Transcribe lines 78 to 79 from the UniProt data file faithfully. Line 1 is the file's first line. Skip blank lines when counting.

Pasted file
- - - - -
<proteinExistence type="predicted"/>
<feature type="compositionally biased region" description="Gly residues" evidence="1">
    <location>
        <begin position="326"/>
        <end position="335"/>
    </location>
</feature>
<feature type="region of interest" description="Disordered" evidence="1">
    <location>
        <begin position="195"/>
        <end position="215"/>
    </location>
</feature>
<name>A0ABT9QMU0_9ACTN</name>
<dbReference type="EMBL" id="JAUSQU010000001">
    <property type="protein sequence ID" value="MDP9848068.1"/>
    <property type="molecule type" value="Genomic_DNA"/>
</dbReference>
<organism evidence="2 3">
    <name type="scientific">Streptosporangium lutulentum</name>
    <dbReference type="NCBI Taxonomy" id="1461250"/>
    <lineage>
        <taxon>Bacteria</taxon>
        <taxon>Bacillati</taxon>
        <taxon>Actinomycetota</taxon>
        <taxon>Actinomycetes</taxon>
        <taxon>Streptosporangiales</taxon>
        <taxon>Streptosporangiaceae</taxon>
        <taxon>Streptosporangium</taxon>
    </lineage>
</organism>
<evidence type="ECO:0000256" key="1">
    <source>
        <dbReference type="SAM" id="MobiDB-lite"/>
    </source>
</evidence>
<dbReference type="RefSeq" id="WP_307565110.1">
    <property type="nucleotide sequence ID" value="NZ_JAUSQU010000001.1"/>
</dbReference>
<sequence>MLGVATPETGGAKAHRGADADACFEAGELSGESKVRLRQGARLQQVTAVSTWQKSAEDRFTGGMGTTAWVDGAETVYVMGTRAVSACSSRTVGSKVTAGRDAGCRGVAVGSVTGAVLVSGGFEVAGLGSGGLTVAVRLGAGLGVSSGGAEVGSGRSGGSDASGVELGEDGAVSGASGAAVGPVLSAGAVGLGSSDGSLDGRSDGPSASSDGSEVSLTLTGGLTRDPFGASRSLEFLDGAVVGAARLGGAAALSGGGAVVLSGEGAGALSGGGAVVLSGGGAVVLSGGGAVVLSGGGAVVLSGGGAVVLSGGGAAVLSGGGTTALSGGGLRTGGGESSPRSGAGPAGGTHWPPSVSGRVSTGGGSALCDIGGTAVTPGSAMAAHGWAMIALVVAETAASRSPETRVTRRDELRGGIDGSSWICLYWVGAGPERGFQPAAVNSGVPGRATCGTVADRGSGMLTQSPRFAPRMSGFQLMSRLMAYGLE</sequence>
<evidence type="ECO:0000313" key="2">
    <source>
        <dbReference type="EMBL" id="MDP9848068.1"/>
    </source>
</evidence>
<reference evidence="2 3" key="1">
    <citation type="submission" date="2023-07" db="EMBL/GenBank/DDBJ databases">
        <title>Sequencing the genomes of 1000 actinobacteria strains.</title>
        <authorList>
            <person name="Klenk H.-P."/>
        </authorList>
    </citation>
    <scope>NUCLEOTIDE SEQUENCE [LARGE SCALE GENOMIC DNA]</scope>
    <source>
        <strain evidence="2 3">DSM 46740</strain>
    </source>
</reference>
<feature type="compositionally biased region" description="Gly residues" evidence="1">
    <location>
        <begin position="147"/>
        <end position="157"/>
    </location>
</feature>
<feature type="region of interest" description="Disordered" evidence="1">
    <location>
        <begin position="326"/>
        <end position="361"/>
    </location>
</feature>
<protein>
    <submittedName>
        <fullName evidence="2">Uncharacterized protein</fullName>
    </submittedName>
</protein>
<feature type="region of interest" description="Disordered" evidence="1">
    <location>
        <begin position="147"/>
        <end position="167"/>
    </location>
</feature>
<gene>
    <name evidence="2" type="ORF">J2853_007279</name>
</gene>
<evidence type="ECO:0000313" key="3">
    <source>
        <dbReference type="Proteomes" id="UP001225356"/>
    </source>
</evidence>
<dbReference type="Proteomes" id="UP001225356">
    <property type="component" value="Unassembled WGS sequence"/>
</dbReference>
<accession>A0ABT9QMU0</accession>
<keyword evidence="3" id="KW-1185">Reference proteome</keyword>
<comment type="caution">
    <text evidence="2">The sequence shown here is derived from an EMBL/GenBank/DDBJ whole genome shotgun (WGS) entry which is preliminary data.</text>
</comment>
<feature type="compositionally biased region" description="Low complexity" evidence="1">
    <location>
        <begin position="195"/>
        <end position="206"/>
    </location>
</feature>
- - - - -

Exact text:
        <end position="167"/>
    </location>